Bookmark   August 12, 2009 at 8:36PM
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I was taught to never jump food more than one temperature stage at a time.

If the food is in the freezer, it goes into the fridge until fridge temp and then out until room temp and then into or onto the heat.

It's not so much a "sanitation" thing.

It's about the cellular structure of the food and how it changes. That's why many people notice the mouth-feel difference between toast made from bread out of the bread box and toast made from bread out of the freezer (which I used to have to do with those organic spprouted breads).

Go ahead and freeze your bagels. When you plan on having some in the morning, take enough out of the freezer and put them into the fridge for the night. When you wake up, take them out of the fridge and place them, in a bag, on the counter for a few minutes. Then toast them.


    Bookmark   August 12, 2009 at 10:13PM
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Here is what I do:

Steam the bagel till hot and soft, then immediately toast on high heat setting till outside is done the way you like it.

Almost like just fresh out of the oven.

Remember bagels are first boiled in water before baking.


    Bookmark   August 12, 2009 at 10:16PM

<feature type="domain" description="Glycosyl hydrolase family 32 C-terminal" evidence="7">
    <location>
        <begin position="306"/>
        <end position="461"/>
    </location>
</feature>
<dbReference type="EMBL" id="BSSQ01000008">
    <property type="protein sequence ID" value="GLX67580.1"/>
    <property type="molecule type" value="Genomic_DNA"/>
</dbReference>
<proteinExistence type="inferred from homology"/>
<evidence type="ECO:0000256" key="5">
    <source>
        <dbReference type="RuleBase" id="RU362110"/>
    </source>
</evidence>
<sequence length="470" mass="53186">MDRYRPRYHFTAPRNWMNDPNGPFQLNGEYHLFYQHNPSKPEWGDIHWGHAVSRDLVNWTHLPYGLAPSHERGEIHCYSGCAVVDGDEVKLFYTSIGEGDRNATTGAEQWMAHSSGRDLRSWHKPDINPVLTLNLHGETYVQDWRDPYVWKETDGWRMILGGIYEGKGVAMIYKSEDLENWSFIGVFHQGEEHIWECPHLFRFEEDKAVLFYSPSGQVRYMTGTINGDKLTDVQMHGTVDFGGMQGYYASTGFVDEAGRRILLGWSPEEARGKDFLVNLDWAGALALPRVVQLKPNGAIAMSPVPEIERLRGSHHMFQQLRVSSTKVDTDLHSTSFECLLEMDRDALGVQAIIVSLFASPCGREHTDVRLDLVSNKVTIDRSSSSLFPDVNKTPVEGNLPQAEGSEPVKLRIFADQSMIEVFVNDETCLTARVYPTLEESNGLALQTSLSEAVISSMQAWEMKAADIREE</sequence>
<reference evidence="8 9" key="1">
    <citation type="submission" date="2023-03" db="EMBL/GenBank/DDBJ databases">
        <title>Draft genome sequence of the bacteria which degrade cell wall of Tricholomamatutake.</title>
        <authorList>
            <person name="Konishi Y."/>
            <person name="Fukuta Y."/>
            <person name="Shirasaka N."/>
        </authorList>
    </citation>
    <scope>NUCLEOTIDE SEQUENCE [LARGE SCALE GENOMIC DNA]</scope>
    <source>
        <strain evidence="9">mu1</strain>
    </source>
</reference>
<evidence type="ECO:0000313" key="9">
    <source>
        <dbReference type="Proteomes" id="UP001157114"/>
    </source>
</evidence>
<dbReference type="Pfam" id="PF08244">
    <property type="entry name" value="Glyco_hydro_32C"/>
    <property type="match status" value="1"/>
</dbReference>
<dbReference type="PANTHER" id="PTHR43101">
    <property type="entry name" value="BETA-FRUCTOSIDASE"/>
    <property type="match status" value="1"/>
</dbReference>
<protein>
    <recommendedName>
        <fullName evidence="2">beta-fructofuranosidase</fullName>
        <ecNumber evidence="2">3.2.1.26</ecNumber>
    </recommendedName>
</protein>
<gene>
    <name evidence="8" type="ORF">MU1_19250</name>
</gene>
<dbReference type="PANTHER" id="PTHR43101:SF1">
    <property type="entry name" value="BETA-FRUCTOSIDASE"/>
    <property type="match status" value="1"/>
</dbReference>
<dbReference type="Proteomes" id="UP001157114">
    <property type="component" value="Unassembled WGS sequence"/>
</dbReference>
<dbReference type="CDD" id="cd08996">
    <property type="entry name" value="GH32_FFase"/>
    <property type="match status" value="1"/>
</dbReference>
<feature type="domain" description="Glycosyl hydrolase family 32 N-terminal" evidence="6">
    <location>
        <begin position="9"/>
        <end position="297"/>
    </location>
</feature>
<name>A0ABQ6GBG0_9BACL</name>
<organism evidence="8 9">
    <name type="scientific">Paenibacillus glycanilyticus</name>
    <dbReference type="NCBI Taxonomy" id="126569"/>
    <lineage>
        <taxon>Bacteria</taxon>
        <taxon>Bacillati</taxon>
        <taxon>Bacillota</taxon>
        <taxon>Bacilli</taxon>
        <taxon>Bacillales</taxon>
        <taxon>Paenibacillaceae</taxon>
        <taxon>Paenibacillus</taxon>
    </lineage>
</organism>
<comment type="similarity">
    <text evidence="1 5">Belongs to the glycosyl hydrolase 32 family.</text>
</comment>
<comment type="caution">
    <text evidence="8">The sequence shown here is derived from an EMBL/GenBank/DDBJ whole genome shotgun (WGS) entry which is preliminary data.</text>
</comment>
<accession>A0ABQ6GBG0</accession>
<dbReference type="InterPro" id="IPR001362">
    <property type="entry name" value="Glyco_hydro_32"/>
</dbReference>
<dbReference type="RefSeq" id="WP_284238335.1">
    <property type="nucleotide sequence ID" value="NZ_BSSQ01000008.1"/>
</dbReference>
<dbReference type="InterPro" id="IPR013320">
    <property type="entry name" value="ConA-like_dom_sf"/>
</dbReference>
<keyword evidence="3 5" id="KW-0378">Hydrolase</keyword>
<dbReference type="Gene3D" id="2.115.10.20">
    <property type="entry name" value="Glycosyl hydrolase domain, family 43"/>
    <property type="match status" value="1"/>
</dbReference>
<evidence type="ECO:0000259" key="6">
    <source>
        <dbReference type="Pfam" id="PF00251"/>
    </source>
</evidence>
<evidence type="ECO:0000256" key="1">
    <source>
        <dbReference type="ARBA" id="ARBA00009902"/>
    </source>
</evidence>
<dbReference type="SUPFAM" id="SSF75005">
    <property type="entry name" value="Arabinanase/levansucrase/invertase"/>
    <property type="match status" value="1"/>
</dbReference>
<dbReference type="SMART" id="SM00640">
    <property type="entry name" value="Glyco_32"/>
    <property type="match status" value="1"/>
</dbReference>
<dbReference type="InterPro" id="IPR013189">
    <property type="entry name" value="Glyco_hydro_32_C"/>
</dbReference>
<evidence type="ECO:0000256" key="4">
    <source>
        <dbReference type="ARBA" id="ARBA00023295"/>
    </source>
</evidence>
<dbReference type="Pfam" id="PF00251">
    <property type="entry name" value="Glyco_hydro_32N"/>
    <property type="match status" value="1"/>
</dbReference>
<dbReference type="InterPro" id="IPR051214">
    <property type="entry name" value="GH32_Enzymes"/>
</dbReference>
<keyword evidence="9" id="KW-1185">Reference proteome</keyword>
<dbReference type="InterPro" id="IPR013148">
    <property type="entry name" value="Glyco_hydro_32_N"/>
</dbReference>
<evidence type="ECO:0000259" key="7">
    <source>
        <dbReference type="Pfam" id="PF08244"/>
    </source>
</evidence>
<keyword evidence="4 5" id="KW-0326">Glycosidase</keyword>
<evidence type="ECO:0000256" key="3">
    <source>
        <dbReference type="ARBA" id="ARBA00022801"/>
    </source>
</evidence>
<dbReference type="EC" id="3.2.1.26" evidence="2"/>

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Cathy: Sounds Good.

I've found heating Bread or Bagels in a Micro Wave makes them Chewy and toughens them.

I put a Thread in a while back about a Bunn Warmer.

But these were used many Moons ago, when things weren't so plentiful.

It was a 3 inch deep Alluminum Pan with a lid. Inside was a Screen Basket with short wire legs.
If you had Cinnamon Bunns that were getting Stale.

Like you said ,put them in there with a little water,
for a couple minutes.
They would be like fresh baked.

Don't have mine anymore. I use a Vegetable Steamer Basket,
inside of a pot, with a lid.

Works the same. If they happen to get a little soft,
I toast them a little in the Toaster Oven.

    Bookmark   August 12, 2009 at 10:31PM
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A hearty "thank you" to all who replied. So many great tips.

Looking back, we used to toast them, but somehow got away from that and have tended to have them more like mustangs. However, with so many good suggestions for toasting, we're going to try some of them toasted again. Just got two dozen from Costco today, so will slice half of them and leave the other half frozen whole.

Again, many thanks to all of you!

    Bookmark   August 14, 2009 at 1:33AM
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I bake my own bagels and freeze them a couple of dozen at a time. I wrap each bagel in a paper towel (prevents bread from being soggy when defrosted) and then into a freezer bag. We prefer them toasted. If I remember I take the bagels out of the freezer the night before. If I don't, I just defrost them for a minute on the defrost setting of the microwave. (30% power). Haven't had a problem with the texture. My toaster oven (Cuisinart) has a bagel setting so it is possible to toast just the top/cut side. I don't precut before freezing.


    Bookmark   August 14, 2009 at 10:26AM